PCW Davies a British physicist describes“If we extrapolate this prediction to its extreme, we reach a point when all distances in the universe have shrunk to zero. An initial cosmological singularity therefore forms a past temporal extremity to the universe. We cannot continue physical reasoning, or even the concept of space and time, through such an extremity. For this reason, most cosmologists think of the initial singularity as the beginning of the universe. On this view, the Big Bang represents the creation event; the creation not only of all the matter and energy in the universe, but also of space and time itself.”P. C. W. Davies, “Space & time Singularities in Cosmology,” in The Study of Time III, ed. J. T. Fraser (Berlin: Springer Verlag, 1978), pp. 78?79.
A second discovery firmly cemented the fact that the universe began to exist, the CMB ‘cosmic microwave background’. In 1967, two radio engineers Arno Penzias and Robert Wilson, stumbled across radiation coming from space which was identified as the relic of the big bang. If the universe was once very dense, it should also have been very hot, since matter heats up when compressed. Hot matter emits thermal radiation so we can expect the heat left over from the birth of the universe to be bathing the universe today, in a faint glow of radiation. This was confirmed by the discovery of CMB.
Some have tried to undermine the beginning of the Universe by suggesting the the oscillating universe model. Advocates of this model envisioned a universe that would expand, gradually decelerate, shrink back under the force of its own gravitation, and then, by some unknown mechanism, re- initiate its expansion, on and on, ad infinitum.
However evidence for a finite universe comes from the second law of thermodynamics. This is a fundamental law which states that in any system the processes always tend towards an equilibrium. Energy runs down and ‘entropy’ increases. Our universe is heading for what is called ‘heat death’. It is what happens when your cup of hot coffee, if not drunk, reaches the same temperature as the room. Now when we observe our universe we know that it has not run down yet. Entropy is not at a maximum. This means that it is in the process of reaching that state. Such a process is time limited and had to start at some point with a state of low entropy. This means there must have been a start. Further, recent measurements suggest that the universe has only a fraction about one-fifth of the mass required to create a gravitational contraction in the first place (Peebles 1993: 475-83; Coles & Ellis 1994: 609-13; Sawyer 1992: A5; Ross 1993: 58).
Yet another evidence for a finite Universe is Einstein’s theory of general relativity. Three astrophysicists, Hawking, George Ellis, and Roger Penrose, published a series of papers that explicated the implications of Einstein s theory of general relativity for space and time as well as matter and energy (Hawking & Penrose 1970). Previously, physicists like Friedmann showed that the density of the universe would approach an infinite value as one extrapolated the state of the universe back in time. In a series of papers written between 1966-70, Hawking and his colleagues showed that as one extrapolated back in time the curvature of space also approached infinity. But an infinitely curved space corresponds to a radius (within a sphere, for example) of zero and thus to no spatial volume. Further, since in general relativity space and time are inextricably linked, the absence of space implies the absence of time. Moreover, neither matter nor energy can exist in the absence of space. Thus, Hawking s result suggested that general relativity implies that the universe sprang into existence a finite time ago from literally nothing, at least nothing physical. In brief, general relativity implies an absolute beginning of time, before which neither time and space, nor matter and energy, would have existed.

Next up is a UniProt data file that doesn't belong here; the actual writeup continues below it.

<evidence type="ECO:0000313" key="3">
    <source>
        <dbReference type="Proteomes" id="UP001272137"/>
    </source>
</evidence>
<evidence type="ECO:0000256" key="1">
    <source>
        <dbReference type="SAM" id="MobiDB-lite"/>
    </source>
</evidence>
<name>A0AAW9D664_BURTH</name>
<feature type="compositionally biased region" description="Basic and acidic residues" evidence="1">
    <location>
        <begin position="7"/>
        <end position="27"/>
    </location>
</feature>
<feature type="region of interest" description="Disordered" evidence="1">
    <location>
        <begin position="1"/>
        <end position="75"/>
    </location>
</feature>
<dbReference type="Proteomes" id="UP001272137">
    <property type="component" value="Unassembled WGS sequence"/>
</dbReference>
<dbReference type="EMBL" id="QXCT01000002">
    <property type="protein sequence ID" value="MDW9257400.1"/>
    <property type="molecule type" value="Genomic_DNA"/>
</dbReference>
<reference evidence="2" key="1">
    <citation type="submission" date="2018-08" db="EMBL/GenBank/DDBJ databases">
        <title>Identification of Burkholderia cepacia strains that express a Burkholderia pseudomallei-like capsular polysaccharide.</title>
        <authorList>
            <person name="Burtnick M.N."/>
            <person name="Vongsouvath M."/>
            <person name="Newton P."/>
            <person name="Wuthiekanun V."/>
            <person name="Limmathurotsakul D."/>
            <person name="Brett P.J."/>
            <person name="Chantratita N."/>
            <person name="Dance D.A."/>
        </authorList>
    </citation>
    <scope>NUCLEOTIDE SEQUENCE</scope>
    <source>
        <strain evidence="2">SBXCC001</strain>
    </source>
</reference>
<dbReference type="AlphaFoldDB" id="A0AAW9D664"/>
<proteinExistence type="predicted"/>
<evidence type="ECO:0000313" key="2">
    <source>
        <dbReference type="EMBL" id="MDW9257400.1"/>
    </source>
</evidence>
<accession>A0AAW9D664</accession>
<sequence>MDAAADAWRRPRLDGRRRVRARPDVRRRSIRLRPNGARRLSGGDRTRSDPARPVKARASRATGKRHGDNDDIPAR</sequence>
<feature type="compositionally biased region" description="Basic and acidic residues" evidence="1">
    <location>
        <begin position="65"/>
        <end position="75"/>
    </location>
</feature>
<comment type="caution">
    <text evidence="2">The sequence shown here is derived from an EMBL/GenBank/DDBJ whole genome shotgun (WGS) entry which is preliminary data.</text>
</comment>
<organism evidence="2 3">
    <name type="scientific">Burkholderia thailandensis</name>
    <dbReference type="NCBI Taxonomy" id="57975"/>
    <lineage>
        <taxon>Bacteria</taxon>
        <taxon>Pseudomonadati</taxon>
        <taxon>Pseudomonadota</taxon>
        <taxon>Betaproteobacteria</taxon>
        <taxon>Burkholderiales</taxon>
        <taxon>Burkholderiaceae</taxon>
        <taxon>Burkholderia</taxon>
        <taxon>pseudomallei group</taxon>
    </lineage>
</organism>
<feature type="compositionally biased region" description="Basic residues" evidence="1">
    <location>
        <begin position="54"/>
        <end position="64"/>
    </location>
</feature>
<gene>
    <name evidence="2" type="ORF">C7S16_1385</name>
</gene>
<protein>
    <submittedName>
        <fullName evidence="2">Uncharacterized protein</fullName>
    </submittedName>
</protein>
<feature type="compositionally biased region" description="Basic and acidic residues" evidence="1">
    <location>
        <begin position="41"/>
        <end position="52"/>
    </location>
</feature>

The space-time theorem of general relativity was, of course, conditional. It stated that, if general relativity obtains for the universe, then space and time themselves must have originated in the same initial explosion that created matter and energy. In a series of experiments, beginning just two years after Einstein published his results and continuing on to the present, the probable error of general relativity (estimated quantitatively) has shrunk from 10 to 1 to .05 percent, to a confirmation out to the fifth decimal place. Increasingly accurate tests conducted by NASA, such as the hydrogen maser detector carried by a NASA rocket in 1980 and 1994, have continued to shrink the probable error associated with the theory (Ross 1993: 66-67; Vessor 1980: 2081-84). Thus, general relativity now stands as one of the best confirmed theories of modern science. Yet its philosophical implications, and those of the Big Bang theory, are staggering. Taken jointly, general relativity and the Big Bang theory provide a compelling evidence for the origin of Universe from nothing (again, nothing physical).
These theories place a heavy demand on any proposed causal explanation of the universe, since the cause of the beginning of the universe must transcend time, space, matter, and energy.
Therefore we conclude that the Universe had a beginning. So we can summarize the argument as follows
1. Whatever begins to exist has a cause.
2. The universe began to exist.
3. Therefore, the universe has a cause.